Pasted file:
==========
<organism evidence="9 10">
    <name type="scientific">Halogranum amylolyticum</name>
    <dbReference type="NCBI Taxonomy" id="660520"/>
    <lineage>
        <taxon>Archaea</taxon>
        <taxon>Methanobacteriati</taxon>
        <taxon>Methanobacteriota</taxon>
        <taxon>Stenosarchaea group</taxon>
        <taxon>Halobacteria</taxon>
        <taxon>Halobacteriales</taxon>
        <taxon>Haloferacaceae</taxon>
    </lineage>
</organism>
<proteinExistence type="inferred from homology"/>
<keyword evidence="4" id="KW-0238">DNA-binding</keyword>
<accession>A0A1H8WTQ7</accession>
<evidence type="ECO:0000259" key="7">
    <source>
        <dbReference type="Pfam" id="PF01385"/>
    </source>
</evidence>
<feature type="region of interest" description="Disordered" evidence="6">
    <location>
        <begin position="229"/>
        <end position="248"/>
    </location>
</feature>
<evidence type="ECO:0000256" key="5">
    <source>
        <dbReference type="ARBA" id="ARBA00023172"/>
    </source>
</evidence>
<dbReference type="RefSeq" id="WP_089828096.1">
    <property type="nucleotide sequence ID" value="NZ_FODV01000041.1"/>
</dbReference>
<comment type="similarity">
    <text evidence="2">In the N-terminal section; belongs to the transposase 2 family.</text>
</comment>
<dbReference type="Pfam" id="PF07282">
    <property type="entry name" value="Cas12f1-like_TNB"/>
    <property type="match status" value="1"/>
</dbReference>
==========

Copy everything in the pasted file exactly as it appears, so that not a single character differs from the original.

<organism evidence="9 10">
    <name type="scientific">Halogranum amylolyticum</name>
    <dbReference type="NCBI Taxonomy" id="660520"/>
    <lineage>
        <taxon>Archaea</taxon>
        <taxon>Methanobacteriati</taxon>
        <taxon>Methanobacteriota</taxon>
        <taxon>Stenosarchaea group</taxon>
        <taxon>Halobacteria</taxon>
        <taxon>Halobacteriales</taxon>
        <taxon>Haloferacaceae</taxon>
    </lineage>
</organism>
<proteinExistence type="inferred from homology"/>
<keyword evidence="4" id="KW-0238">DNA-binding</keyword>
<accession>A0A1H8WTQ7</accession>
<evidence type="ECO:0000259" key="7">
    <source>
        <dbReference type="Pfam" id="PF01385"/>
    </source>
</evidence>
<feature type="region of interest" description="Disordered" evidence="6">
    <location>
        <begin position="229"/>
        <end position="248"/>
    </location>
</feature>
<evidence type="ECO:0000256" key="5">
    <source>
        <dbReference type="ARBA" id="ARBA00023172"/>
    </source>
</evidence>
<dbReference type="RefSeq" id="WP_089828096.1">
    <property type="nucleotide sequence ID" value="NZ_FODV01000041.1"/>
</dbReference>
<comment type="similarity">
    <text evidence="2">In the N-terminal section; belongs to the transposase 2 family.</text>
</comment>
<dbReference type="Pfam" id="PF07282">
    <property type="entry name" value="Cas12f1-like_TNB"/>
    <property type="match status" value="1"/>
</dbReference>